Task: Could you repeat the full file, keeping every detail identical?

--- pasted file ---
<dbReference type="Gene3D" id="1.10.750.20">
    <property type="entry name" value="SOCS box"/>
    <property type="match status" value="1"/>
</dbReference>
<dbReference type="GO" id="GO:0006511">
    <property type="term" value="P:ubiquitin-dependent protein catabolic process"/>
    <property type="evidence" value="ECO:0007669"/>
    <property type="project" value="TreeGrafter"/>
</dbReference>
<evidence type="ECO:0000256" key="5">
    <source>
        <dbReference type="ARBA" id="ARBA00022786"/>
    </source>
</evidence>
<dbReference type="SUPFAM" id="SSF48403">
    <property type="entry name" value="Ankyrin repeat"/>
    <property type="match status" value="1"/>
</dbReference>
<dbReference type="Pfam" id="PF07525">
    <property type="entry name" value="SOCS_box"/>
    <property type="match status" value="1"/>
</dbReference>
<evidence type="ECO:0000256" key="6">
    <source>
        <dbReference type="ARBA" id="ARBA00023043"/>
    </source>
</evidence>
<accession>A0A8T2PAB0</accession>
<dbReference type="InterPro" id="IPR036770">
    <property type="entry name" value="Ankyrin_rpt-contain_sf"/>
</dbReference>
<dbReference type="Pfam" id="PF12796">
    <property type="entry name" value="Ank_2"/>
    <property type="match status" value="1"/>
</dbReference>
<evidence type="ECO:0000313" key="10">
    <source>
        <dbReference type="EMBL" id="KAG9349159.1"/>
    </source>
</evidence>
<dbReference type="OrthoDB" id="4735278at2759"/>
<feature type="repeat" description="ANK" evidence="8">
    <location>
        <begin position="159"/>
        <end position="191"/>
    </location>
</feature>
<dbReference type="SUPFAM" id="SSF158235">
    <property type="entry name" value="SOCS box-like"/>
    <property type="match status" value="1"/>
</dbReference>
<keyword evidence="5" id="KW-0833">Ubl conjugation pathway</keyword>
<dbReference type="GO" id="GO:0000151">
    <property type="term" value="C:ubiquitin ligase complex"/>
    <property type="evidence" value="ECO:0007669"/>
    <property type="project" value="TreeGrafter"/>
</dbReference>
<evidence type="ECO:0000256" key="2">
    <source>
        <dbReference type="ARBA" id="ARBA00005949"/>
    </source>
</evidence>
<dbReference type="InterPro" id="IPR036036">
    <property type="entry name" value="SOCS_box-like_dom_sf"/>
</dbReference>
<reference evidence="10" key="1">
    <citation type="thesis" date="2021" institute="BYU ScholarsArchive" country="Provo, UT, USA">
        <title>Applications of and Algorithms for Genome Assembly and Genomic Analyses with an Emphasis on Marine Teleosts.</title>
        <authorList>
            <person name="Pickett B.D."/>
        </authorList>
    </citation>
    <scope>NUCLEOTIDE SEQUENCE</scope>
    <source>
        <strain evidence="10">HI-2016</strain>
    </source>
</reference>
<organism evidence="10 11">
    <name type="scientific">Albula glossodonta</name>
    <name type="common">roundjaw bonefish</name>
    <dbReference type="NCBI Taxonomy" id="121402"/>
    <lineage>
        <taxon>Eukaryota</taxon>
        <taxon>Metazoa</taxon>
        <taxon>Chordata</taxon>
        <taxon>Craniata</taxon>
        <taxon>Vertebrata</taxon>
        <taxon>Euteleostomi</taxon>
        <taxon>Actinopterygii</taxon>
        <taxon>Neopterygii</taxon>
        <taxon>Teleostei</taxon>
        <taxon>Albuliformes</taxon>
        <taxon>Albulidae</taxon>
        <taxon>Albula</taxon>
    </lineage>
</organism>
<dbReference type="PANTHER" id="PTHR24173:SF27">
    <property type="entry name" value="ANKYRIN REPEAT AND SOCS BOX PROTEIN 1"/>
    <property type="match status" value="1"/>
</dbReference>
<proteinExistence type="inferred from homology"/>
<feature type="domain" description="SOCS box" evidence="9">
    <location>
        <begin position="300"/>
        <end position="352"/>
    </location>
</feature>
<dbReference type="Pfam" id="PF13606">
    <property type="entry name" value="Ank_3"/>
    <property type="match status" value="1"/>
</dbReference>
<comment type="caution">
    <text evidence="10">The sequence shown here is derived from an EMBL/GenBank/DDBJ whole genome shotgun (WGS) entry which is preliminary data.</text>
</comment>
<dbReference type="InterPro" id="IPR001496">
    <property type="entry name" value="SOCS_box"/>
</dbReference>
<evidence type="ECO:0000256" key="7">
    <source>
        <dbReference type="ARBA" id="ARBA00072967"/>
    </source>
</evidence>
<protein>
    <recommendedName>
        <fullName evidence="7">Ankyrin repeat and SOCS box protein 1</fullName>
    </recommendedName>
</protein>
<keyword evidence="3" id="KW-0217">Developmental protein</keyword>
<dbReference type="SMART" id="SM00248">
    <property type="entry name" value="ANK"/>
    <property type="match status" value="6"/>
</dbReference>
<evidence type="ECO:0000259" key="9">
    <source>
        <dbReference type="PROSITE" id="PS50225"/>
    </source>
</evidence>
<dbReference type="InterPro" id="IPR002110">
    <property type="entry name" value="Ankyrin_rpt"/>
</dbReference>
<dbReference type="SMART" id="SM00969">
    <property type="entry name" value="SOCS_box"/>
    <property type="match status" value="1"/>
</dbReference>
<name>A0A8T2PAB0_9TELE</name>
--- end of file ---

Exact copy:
<dbReference type="Gene3D" id="1.10.750.20">
    <property type="entry name" value="SOCS box"/>
    <property type="match status" value="1"/>
</dbReference>
<dbReference type="GO" id="GO:0006511">
    <property type="term" value="P:ubiquitin-dependent protein catabolic process"/>
    <property type="evidence" value="ECO:0007669"/>
    <property type="project" value="TreeGrafter"/>
</dbReference>
<evidence type="ECO:0000256" key="5">
    <source>
        <dbReference type="ARBA" id="ARBA00022786"/>
    </source>
</evidence>
<dbReference type="SUPFAM" id="SSF48403">
    <property type="entry name" value="Ankyrin repeat"/>
    <property type="match status" value="1"/>
</dbReference>
<dbReference type="Pfam" id="PF07525">
    <property type="entry name" value="SOCS_box"/>
    <property type="match status" value="1"/>
</dbReference>
<evidence type="ECO:0000256" key="6">
    <source>
        <dbReference type="ARBA" id="ARBA00023043"/>
    </source>
</evidence>
<accession>A0A8T2PAB0</accession>
<dbReference type="InterPro" id="IPR036770">
    <property type="entry name" value="Ankyrin_rpt-contain_sf"/>
</dbReference>
<dbReference type="Pfam" id="PF12796">
    <property type="entry name" value="Ank_2"/>
    <property type="match status" value="1"/>
</dbReference>
<evidence type="ECO:0000313" key="10">
    <source>
        <dbReference type="EMBL" id="KAG9349159.1"/>
    </source>
</evidence>
<dbReference type="OrthoDB" id="4735278at2759"/>
<feature type="repeat" description="ANK" evidence="8">
    <location>
        <begin position="159"/>
        <end position="191"/>
    </location>
</feature>
<dbReference type="SUPFAM" id="SSF158235">
    <property type="entry name" value="SOCS box-like"/>
    <property type="match status" value="1"/>
</dbReference>
<keyword evidence="5" id="KW-0833">Ubl conjugation pathway</keyword>
<dbReference type="GO" id="GO:0000151">
    <property type="term" value="C:ubiquitin ligase complex"/>
    <property type="evidence" value="ECO:0007669"/>
    <property type="project" value="TreeGrafter"/>
</dbReference>
<evidence type="ECO:0000256" key="2">
    <source>
        <dbReference type="ARBA" id="ARBA00005949"/>
    </source>
</evidence>
<dbReference type="InterPro" id="IPR036036">
    <property type="entry name" value="SOCS_box-like_dom_sf"/>
</dbReference>
<reference evidence="10" key="1">
    <citation type="thesis" date="2021" institute="BYU ScholarsArchive" country="Provo, UT, USA">
        <title>Applications of and Algorithms for Genome Assembly and Genomic Analyses with an Emphasis on Marine Teleosts.</title>
        <authorList>
            <person name="Pickett B.D."/>
        </authorList>
    </citation>
    <scope>NUCLEOTIDE SEQUENCE</scope>
    <source>
        <strain evidence="10">HI-2016</strain>
    </source>
</reference>
<organism evidence="10 11">
    <name type="scientific">Albula glossodonta</name>
    <name type="common">roundjaw bonefish</name>
    <dbReference type="NCBI Taxonomy" id="121402"/>
    <lineage>
        <taxon>Eukaryota</taxon>
        <taxon>Metazoa</taxon>
        <taxon>Chordata</taxon>
        <taxon>Craniata</taxon>
        <taxon>Vertebrata</taxon>
        <taxon>Euteleostomi</taxon>
        <taxon>Actinopterygii</taxon>
        <taxon>Neopterygii</taxon>
        <taxon>Teleostei</taxon>
        <taxon>Albuliformes</taxon>
        <taxon>Albulidae</taxon>
        <taxon>Albula</taxon>
    </lineage>
</organism>
<dbReference type="PANTHER" id="PTHR24173:SF27">
    <property type="entry name" value="ANKYRIN REPEAT AND SOCS BOX PROTEIN 1"/>
    <property type="match status" value="1"/>
</dbReference>
<proteinExistence type="inferred from homology"/>
<feature type="domain" description="SOCS box" evidence="9">
    <location>
        <begin position="300"/>
        <end position="352"/>
    </location>
</feature>
<dbReference type="Pfam" id="PF13606">
    <property type="entry name" value="Ank_3"/>
    <property type="match status" value="1"/>
</dbReference>
<comment type="caution">
    <text evidence="10">The sequence shown here is derived from an EMBL/GenBank/DDBJ whole genome shotgun (WGS) entry which is preliminary data.</text>
</comment>
<dbReference type="InterPro" id="IPR001496">
    <property type="entry name" value="SOCS_box"/>
</dbReference>
<evidence type="ECO:0000256" key="7">
    <source>
        <dbReference type="ARBA" id="ARBA00072967"/>
    </source>
</evidence>
<protein>
    <recommendedName>
        <fullName evidence="7">Ankyrin repeat and SOCS box protein 1</fullName>
    </recommendedName>
</protein>
<keyword evidence="3" id="KW-0217">Developmental protein</keyword>
<dbReference type="SMART" id="SM00248">
    <property type="entry name" value="ANK"/>
    <property type="match status" value="6"/>
</dbReference>
<evidence type="ECO:0000259" key="9">
    <source>
        <dbReference type="PROSITE" id="PS50225"/>
    </source>
</evidence>
<dbReference type="InterPro" id="IPR002110">
    <property type="entry name" value="Ankyrin_rpt"/>
</dbReference>
<dbReference type="SMART" id="SM00969">
    <property type="entry name" value="SOCS_box"/>
    <property type="match status" value="1"/>
</dbReference>
<name>A0A8T2PAB0_9TELE</name>